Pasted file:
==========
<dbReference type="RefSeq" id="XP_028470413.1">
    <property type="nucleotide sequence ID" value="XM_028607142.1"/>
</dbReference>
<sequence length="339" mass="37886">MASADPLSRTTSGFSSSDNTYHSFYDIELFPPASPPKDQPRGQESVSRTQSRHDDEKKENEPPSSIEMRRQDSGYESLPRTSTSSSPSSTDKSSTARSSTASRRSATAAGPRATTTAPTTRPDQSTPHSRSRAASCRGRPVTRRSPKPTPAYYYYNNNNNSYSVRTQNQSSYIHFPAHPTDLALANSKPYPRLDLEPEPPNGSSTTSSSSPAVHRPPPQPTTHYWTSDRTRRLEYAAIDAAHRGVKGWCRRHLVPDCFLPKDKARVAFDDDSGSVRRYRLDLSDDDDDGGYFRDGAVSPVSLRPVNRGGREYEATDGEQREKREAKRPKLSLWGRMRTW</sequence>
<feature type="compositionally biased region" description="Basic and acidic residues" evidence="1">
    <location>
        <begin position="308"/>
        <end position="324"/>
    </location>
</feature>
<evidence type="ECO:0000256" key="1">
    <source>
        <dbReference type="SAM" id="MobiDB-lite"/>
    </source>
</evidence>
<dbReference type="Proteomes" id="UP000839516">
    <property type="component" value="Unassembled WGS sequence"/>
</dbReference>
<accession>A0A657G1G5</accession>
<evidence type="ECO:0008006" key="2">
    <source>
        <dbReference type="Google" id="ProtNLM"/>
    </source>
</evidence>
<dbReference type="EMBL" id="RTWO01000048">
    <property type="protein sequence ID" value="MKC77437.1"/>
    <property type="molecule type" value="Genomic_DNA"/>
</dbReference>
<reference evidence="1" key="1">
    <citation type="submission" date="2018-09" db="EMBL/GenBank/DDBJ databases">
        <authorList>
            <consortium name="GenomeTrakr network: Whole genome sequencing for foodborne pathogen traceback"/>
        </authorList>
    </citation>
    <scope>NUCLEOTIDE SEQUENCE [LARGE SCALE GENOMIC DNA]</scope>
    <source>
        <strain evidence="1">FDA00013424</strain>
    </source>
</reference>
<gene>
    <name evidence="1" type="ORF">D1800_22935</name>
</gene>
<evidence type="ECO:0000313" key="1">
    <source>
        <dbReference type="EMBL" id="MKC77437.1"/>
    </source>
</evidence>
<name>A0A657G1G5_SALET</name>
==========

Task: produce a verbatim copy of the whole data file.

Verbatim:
<dbReference type="RefSeq" id="XP_028470413.1">
    <property type="nucleotide sequence ID" value="XM_028607142.1"/>
</dbReference>
<sequence length="339" mass="37886">MASADPLSRTTSGFSSSDNTYHSFYDIELFPPASPPKDQPRGQESVSRTQSRHDDEKKENEPPSSIEMRRQDSGYESLPRTSTSSSPSSTDKSSTARSSTASRRSATAAGPRATTTAPTTRPDQSTPHSRSRAASCRGRPVTRRSPKPTPAYYYYNNNNNSYSVRTQNQSSYIHFPAHPTDLALANSKPYPRLDLEPEPPNGSSTTSSSSPAVHRPPPQPTTHYWTSDRTRRLEYAAIDAAHRGVKGWCRRHLVPDCFLPKDKARVAFDDDSGSVRRYRLDLSDDDDDGGYFRDGAVSPVSLRPVNRGGREYEATDGEQREKREAKRPKLSLWGRMRTW</sequence>
<feature type="compositionally biased region" description="Basic and acidic residues" evidence="1">
    <location>
        <begin position="308"/>
        <end position="324"/>
    </location>
</feature>
<evidence type="ECO:0000256" key="1">
    <source>
        <dbReference type="SAM" id="MobiDB-lite"/>
    </source>
</evidence>
<dbReference type="Proteomes" id="UP000839516">
    <property type="component" value="Unassembled WGS sequence"/>
</dbReference>
<accession>A0A657G1G5</accession>
<evidence type="ECO:0008006" key="2">
    <source>
        <dbReference type="Google" id="ProtNLM"/>
    </source>
</evidence>
<dbReference type="EMBL" id="RTWO01000048">
    <property type="protein sequence ID" value="MKC77437.1"/>
    <property type="molecule type" value="Genomic_DNA"/>
</dbReference>
<reference evidence="1" key="1">
    <citation type="submission" date="2018-09" db="EMBL/GenBank/DDBJ databases">
        <authorList>
            <consortium name="GenomeTrakr network: Whole genome sequencing for foodborne pathogen traceback"/>
        </authorList>
    </citation>
    <scope>NUCLEOTIDE SEQUENCE [LARGE SCALE GENOMIC DNA]</scope>
    <source>
        <strain evidence="1">FDA00013424</strain>
    </source>
</reference>
<gene>
    <name evidence="1" type="ORF">D1800_22935</name>
</gene>
<evidence type="ECO:0000313" key="1">
    <source>
        <dbReference type="EMBL" id="MKC77437.1"/>
    </source>
</evidence>
<name>A0A657G1G5_SALET</name>